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Bisnow Survey: CRE Worried About Higher Taxes, Gridlock, More Shutdowns In A Biden Presidency

In the wake of the U.S. presidential election, commercial real estate professionals are eyeing the future with some trepidation. Higher taxes, political gridlock, more regulation and the potential for further pandemic-related shutdowns are just some of the issues worrying the industry as President-elect Joe Biden stands poised to assume the presidency in January.

Bisnow surveyed 1,042 commercial real estate professionals between Nov. 10 and Nov. 13 to find out how the industry views the results of the election. The results showed the same political division, heated emotions and worries playing out in the country at large.

Respondents lobbed insults at the candidates, calling President Donald Trump “vengeful, narcissistic and self-serving” and Biden “senile, corrupt and feckless.” Respondents accused both political parties of destroying the United States and refusing to compromise.

But almost across the board, respondents said they hope the next four years can be less tense, less angry and less of a media firestorm.

“Hopefully politics can become boring again,” one respondent wrote.


Bisnow’s survey indicated growing support for Trump: Although 43% of respondents said they identify as Republican, 55% said they voted for Trump in this election, up from 50% who said they voted for him in 2016. 

Only 19% of survey respondents said they identify as Democrat, while 32% said they are independent and 3% identified as other. Forty percent of respondents said they voted for Biden. 

The largest share of respondents are based in Texas (17%), followed by California (12%), Georgia (12%) and New York (7%).

Commercial real estate-specific issues were low on the list of reasons survey participants selected a candidate, with only 33% saying specific CRE policies influenced their vote. The majority, 69%, said they voted for a candidate because their general economic policy seemed better. Tax policy and trustworthiness scored about the same level of importance, with both issues being selected by 52% of respondents. Participants were able to select multiple options to indicate the reasoning behind their vote.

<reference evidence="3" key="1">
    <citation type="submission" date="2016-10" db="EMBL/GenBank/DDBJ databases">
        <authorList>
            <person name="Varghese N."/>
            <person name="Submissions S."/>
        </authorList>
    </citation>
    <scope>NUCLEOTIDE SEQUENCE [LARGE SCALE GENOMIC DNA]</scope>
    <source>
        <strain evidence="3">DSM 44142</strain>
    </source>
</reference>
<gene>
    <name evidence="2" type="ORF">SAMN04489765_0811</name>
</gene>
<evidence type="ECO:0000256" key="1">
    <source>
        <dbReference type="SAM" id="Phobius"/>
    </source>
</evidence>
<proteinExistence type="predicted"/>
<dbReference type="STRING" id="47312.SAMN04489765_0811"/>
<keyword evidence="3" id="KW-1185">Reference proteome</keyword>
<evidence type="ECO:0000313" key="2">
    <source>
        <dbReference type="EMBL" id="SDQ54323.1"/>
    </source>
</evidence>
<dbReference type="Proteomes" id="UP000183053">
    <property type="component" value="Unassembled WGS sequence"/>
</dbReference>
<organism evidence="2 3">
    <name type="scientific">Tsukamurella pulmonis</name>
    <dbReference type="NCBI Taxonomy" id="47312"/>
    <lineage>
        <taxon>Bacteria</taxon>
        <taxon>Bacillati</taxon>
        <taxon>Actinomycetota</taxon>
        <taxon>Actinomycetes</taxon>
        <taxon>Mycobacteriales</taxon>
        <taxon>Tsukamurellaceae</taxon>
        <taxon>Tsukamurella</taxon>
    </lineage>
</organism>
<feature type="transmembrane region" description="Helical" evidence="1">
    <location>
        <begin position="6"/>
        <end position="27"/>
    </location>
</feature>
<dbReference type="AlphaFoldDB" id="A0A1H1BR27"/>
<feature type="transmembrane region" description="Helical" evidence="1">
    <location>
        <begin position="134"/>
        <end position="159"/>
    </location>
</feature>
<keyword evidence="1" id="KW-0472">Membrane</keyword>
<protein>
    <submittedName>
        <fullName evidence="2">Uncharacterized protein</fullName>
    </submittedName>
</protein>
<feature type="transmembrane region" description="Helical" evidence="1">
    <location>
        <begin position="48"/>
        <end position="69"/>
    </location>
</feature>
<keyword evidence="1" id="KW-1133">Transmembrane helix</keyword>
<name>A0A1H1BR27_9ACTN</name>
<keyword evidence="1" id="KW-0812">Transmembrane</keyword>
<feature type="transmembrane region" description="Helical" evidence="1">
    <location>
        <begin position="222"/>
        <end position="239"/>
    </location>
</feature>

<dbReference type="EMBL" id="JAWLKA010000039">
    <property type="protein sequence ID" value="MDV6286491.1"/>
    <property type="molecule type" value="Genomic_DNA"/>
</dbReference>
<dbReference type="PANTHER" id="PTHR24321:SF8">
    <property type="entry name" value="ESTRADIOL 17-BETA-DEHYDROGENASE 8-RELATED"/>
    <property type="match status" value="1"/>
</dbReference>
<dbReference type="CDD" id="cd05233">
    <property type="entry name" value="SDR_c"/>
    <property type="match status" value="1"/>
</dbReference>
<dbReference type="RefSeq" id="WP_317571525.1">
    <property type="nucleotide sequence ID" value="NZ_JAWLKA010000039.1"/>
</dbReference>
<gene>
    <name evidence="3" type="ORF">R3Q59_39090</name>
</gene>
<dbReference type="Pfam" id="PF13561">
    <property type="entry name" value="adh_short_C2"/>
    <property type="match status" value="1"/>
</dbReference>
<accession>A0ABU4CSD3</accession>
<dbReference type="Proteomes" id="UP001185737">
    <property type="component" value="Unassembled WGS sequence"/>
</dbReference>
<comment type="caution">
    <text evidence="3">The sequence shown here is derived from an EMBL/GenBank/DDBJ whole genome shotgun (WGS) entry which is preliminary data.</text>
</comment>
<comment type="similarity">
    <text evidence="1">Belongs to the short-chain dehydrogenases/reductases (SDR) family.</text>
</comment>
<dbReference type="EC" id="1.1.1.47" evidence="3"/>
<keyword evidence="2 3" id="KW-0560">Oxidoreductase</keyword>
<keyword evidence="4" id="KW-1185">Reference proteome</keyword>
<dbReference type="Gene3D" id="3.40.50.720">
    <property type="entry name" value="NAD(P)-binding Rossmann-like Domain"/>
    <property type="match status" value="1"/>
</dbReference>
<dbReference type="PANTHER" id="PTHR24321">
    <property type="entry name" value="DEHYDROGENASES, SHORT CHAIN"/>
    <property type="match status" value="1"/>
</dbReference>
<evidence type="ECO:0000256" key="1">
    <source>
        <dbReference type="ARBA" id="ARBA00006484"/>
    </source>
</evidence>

When it comes to direct CRE impacts, Biden’s proposal to eliminate the 1031 exchange program is top of mind for the industry, with the largest group (32%) selecting it as the one policy that could have the biggest impact on CRE. Another 29% said changes to carried interest, probate taxes and other tax breaks that affect CRE could have the biggest impact.

Climate change and sustainability initiatives came in next at 14%, followed by infrastructure initiatives at 13%. Changes to the opportunity zone program received 6% of votes, while changes to housing policy only received 4%.

Feedback from survey respondents noted that future trade agreements under a Biden administration will also have an effect on the import of construction materials, which in turn will affect CRE. Some voiced concerns about the possibility of increased regulation, changes to energy policy and the possibility of more shutdowns to combat the pandemic.

Multiple respondents said that many of Biden’s policies have not been clearly outlined yet, leaving people uncertain about what the future will bring.

“He was not clear on virtually any policy proposals,” one participant said.

“There is enough doubt going forward and we need clarity not rhetoric," another participant wrote. "[It's] hard to plan where our company will be a year from now.”